Source: Clark County Department of Aviation, Nevada Commission on Economic Development (January 2006)

Ground Transportation Network
Common Carrier Service
More than 50 motor carriers, including several specialized carriers, serve Las Vegas. The area provides a number of warehousing and manufacturing-related support services including specialized contract haulers, full-service public warehousing, U.S. customs service, foreign trade zone and sub zone accommodations, assembly and packaging support. Source: Nevada Commission on Economic Development, Nevada Development Authority (2006)

Union Pacific Railroad
The Union Pacific Railroad is the largest freight railroad serving Las Vegas. Its Class One rail service connects Las Vegas to Los Angeles-Long Beach, Salt Lake City and a multitude of points East. Las Vegas’ central location makes distribution of goods to major markets very competitive.

RAIL DELIVERY TIMES FROM LAS VEGAS Market T.O.F.C* Boxcar Market
Chicago Denver Kansas City Los Angeles *Trailer on Flat Car 3 days 2 days 2 days 1 day 5 days 3 days 5 days 2 days Portland St. Louis Salt Lake City Seattle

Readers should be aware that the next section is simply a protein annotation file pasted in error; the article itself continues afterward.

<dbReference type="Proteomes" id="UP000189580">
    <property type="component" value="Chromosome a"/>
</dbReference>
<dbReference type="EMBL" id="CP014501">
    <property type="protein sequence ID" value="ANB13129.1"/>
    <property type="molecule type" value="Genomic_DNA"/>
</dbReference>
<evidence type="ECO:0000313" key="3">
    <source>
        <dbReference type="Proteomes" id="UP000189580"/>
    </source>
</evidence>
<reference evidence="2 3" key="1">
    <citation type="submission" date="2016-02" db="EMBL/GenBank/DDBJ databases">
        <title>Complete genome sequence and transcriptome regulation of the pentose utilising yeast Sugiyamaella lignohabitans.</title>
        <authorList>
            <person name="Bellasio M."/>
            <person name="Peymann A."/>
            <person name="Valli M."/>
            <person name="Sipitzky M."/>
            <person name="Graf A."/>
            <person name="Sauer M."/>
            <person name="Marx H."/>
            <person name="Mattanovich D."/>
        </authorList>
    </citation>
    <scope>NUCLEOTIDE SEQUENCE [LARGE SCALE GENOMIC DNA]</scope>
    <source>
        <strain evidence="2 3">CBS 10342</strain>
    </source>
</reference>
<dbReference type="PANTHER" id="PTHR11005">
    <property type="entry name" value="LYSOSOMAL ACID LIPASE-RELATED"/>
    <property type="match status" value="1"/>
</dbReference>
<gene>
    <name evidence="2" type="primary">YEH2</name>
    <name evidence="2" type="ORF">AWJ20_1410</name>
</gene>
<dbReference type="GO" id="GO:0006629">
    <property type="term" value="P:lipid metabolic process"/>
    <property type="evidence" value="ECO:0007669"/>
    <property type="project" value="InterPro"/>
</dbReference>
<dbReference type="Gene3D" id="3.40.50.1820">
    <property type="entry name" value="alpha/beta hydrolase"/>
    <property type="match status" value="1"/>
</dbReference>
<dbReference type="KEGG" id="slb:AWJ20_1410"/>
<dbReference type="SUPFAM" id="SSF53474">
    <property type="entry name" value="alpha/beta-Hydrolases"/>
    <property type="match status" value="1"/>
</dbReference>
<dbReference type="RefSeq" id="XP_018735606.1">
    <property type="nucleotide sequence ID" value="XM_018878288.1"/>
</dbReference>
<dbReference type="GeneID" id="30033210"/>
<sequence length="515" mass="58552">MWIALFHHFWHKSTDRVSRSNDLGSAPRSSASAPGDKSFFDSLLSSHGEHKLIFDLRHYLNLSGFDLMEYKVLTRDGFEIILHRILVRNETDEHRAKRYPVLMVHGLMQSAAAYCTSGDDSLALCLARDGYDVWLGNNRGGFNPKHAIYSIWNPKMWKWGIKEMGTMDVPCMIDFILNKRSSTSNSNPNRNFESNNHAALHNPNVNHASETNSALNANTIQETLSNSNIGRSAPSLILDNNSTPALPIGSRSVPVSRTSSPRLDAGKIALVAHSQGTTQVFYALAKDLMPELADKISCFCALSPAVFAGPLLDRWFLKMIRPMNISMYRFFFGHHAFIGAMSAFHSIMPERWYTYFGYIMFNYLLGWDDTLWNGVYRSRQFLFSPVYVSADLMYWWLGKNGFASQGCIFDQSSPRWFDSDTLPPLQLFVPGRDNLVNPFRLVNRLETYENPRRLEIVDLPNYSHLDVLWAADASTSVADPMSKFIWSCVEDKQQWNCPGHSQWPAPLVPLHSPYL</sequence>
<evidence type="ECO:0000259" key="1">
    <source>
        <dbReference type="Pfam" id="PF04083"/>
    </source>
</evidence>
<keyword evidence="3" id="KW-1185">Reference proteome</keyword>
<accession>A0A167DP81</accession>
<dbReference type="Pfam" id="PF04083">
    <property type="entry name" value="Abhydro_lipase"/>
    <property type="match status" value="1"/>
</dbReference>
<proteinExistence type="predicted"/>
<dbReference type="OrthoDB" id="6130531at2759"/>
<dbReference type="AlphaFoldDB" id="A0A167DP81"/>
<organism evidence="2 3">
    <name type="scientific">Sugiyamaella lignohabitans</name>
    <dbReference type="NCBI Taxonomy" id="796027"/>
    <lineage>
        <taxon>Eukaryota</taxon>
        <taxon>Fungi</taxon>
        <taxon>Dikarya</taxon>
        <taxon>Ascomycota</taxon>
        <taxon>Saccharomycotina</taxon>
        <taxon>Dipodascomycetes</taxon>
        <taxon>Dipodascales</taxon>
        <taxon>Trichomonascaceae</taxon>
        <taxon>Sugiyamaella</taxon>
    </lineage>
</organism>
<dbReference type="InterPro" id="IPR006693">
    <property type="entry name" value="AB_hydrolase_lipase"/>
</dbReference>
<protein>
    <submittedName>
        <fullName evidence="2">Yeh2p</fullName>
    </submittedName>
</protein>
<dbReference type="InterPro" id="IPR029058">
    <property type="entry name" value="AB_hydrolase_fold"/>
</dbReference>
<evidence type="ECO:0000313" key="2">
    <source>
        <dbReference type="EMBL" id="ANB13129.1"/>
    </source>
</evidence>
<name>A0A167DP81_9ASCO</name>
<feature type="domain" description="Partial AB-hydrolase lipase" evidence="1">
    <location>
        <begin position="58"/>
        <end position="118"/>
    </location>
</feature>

T.O.F.C*
2 days 2 days 1 day 2 days

Boxcar
4 days 5 days 2 days 4 days

WESTERN MARKET ANNUAL OUTBOUND SHIPPING COSTS ($000)*
Annual Shipments (1,000 lbs.) 5,580 1,590 4,200 2,310 9,450 5,250 2,610 2,610 4,200 4,200 42,000

Origination
Dallas 12.7 46.8 167.4 127.7 614.3 253.7 251.8 166.1 330.0 419.5 $2,377.2 Denver 223.1 32.2 9.5 78.4 436.1 206.6 148.7 63.1 243.3 253.6 $1,481.6 Las Vegas 308.7 8.9 142.6 5.2 115.7 68.3 136.2 49.7 108.3 239.7 $874.3 Los Angeles 364.3 56.8 193.8 28.3 21.4 88.5 114.3 81.5 72.9 216.7 $874.3 Phoenix 270.5 33.6 173.3 30.0 158.9 11.9 157.8 78.4 143.2 286.9 $1,074.1 Reno 421.2 73.7 200.3 47.0 222.8 211.6 68.5 61.4 41.5 143.0 $1,069.7 Salt Lake City 355.0 44.8 101.7 44.1 295.2 158.0 90.8 5.9 140.1 160.3 $1,040.8 San San Diego Francisco 344.3 58.5 205.6 34.8 51.4 84.3 128.3 89.0 95.4 239.1 $986.4 440.5 78.3 241.6 59.7 164.1 179.0 75.1 87.1 9.5 153.7 $1,048.0